Since the implementation of the New York Convention, there has been a significant shift in the approach of Pakistani courts towards international arbitration. A careful analysis of the judgments issued by Pakistani courts after the implementation of the New York Convention reveals a clear policy of endorsing and adopting international jurisprudence regarding the interpretation of the Convention. It demonstrates the willingness of Pakistani courts to align themselves with the prevailing international standards and principles regarding the enforcement of international arbitration agreements and foreign arbitral awards.

An early example of this shift was seen in the case of Metropolitan Steel Corporation Ltd v Macsteel International UK Ltd (PLD 2006 Karachi 664), where the defendant sought a stay of legal proceedings that were initiated in contravention of an international arbitration agreement covered by the New York Convention. In this case, the Sindh High Court determined that it had no discretion and was legally obligated to grant a stay of the legal proceedings that violated the arbitration agreement. Since then, Pakistani courts have consistently upheld this position.

Most importantly, Pakistani courts have recognised and endorsed the pro-enforcement bias of the New York Convention towards the enforcement of foreign arbitral awards. The courts have refused to deny enforcement of foreign arbitral awards on any grounds other than those mentioned in Article V of the New York Convention. There is also a judicial consensus that the expression ‘public policy’ occurring in Article V(2)(b) of the New York Convention should be narrowly interpreted.

In Abdullah v Messrs CNAN Group SPA (PLD 2014 Sindh 349), the Sindh High Court dismissed a lawsuit challenging the validity of a foreign arbitral award under Article V(1)(a) of the New York Convention. The court held in line with international jurisprudence that Article V(1) of the New York Convention ‘operates as a shield and cannot be used as a sword.’

In Orient Power Company (Private) Limited v Sui Northern Gas Pipelines Limited (2019 CLD 1082), the Lahore High Court held that an arbitral award outside Pakistan in respect of an agreement governed by Pakistani law would be deemed a foreign arbitral award, and its validity cannot be challenged on any grounds other than those mentioned in Article V of the New York Convention. The court furthermore held that ‘the public policy exception should not become a back door to review the merits of a foreign arbitral award or to create grounds which are not available under Article V of the Convention.’

This judgment of the Lahore High Court was unsuccessfully challenged before the Supreme Court of Pakistan. In its judgment reported as Orient Power Company (Private) Limited v Sui Northern Gas Pipelines Limited (2021 SCMR 1728), the Supreme Court observed that ‘Pakistan is one of the countries that have yet to develop jurisprudence on international commercial arbitration, and we must be cautious and ought to adopt standards of practice in line with the international community.’ The Supreme Court also observed that ‘most courts worldwide have favored a restrictive approach to public policy in international commercial arbitration.’

The Lahore High Court’s recent judgment in POSCO International Corporation v Rikans International (2023 CLD 189) also highlights the Pakistani courts’ pro-enforcement bias towards foreign arbitral awards. In this case, a foreign arbitral award was made during the pendency of a lawsuit before a local court in which the court had issued an interim injunction directing the claimant not to proceed with the arbitration. When this foreign arbitral award was brought to Pakistan for enforcement, it was argued that its enforcement would be contrary to the public policy of Pakistan. The Lahore High Court rejected this argument and enforced the foreign arbitral award. The Lahore High Court observed that ‘[a]n arbitration agreement […] creates the negative undertaking for the parties which obligates them not to bring any claims falling within the arbitration agreement’s scope in a forum other than arbitration’ and that ‘[i]t is in my opinion a public policy of Pakistan law that parties do not breach the negative undertaking imposed by an arbitration agreement.’ The Lahore High Court thus ruled that the lawsuit before the local court was instituted by the respondent in violation of the international arbitration agreement.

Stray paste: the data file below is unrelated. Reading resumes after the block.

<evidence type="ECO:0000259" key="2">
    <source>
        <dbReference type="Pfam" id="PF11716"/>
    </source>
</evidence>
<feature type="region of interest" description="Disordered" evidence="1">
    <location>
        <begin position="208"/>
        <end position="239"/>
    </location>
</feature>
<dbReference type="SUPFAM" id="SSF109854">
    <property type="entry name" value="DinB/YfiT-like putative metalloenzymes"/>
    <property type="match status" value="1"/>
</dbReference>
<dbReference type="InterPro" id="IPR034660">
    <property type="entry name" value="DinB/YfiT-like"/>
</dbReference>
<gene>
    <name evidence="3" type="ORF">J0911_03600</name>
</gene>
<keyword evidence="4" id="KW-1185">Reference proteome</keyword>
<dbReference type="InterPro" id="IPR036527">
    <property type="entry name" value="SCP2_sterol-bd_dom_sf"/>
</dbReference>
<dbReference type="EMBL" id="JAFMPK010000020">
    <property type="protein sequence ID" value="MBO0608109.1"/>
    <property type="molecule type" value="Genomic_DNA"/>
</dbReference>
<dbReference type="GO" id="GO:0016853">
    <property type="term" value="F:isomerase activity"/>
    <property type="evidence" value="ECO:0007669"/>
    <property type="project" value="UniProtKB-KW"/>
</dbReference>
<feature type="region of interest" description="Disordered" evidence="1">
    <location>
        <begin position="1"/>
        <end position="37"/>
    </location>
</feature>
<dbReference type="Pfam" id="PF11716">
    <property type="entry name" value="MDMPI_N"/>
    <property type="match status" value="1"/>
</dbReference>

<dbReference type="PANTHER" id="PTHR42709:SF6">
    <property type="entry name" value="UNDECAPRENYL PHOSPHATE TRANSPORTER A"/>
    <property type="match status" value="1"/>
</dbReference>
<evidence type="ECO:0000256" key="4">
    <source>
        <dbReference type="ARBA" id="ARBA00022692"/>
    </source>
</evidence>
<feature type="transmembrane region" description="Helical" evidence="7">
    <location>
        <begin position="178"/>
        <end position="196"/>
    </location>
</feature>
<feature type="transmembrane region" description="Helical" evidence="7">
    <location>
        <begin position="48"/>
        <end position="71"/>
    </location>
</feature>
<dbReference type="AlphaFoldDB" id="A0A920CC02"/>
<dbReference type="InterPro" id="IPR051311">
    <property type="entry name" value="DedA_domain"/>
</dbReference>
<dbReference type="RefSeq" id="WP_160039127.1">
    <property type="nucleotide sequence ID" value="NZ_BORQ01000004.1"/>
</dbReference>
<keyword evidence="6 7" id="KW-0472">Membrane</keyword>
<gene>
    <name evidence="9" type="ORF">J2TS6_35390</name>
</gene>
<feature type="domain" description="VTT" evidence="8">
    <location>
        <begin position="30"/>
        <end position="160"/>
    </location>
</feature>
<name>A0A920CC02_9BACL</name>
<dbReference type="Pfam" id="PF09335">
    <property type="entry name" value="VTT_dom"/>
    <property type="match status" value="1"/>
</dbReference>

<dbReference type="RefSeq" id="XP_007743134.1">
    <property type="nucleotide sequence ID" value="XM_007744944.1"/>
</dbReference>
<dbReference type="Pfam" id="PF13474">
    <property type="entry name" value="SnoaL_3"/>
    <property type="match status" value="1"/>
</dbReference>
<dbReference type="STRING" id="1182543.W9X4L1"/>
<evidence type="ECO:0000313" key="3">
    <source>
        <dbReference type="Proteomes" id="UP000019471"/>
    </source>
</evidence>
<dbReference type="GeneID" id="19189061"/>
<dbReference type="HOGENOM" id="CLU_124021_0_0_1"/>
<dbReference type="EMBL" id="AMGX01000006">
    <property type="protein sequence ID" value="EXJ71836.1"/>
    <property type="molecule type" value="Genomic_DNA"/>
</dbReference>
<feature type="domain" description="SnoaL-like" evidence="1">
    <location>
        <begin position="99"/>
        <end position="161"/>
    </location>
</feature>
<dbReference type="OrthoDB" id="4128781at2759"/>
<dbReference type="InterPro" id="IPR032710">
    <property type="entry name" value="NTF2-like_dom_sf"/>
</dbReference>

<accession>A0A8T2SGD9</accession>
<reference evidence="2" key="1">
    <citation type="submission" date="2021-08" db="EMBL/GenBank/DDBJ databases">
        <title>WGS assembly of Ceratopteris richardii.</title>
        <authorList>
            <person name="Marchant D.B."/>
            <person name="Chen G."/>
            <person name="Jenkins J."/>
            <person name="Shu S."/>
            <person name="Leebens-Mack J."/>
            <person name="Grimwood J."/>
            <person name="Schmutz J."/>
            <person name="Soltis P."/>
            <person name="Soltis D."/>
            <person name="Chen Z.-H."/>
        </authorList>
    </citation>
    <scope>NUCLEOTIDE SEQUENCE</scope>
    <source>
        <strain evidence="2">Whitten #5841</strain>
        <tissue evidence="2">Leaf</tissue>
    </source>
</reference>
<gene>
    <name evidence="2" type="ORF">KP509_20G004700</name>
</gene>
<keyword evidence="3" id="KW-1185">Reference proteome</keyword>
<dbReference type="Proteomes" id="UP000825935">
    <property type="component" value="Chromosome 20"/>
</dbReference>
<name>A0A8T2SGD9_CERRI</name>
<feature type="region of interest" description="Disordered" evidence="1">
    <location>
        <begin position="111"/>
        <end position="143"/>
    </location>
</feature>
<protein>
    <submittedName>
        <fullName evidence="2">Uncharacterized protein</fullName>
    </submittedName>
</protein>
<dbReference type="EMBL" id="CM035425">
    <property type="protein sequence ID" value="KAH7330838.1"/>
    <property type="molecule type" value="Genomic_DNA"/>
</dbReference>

Concluding remarks

The enforcement of international arbitration agreements and foreign arbitral awards in Pakistan has undergone a notable transformation in recent years. Despite historical concerns and inconsistencies that cast doubt on the effectiveness of the process, significant advancements have been made through the implementation of the New York Convention and subsequent legislative developments. These measures have laid the foundation for a more robust and consistent approach.

Pakistani courts have also shown a commendable willingness to embrace international jurisprudence and adopt a pro-enforcement bias in relation to foreign arbitral awards. This growing alignment with global standards, coupled with the evolving legal framework, has played a pivotal role in establishing a favourable environment for international arbitration.

However, despite considerable progress in strengthening the legal framework and refining court practices, concerns remain regarding the duration of the enforcement process. To address this issue, it is imperative to streamline enforcement procedures, expedite the recognition and enforcement of arbitral awards and minimise unnecessary delays within the court system.

By focusing on resolving the issue of time and taking proactive steps to expedite the enforcement process, Pakistan can further solidify its reputation as an arbitration-friendly jurisdiction. This, in turn, will enhance its appeal to international businesses, stimulate economic growth and improve its position as a preferred destination for cross-border trade and investment.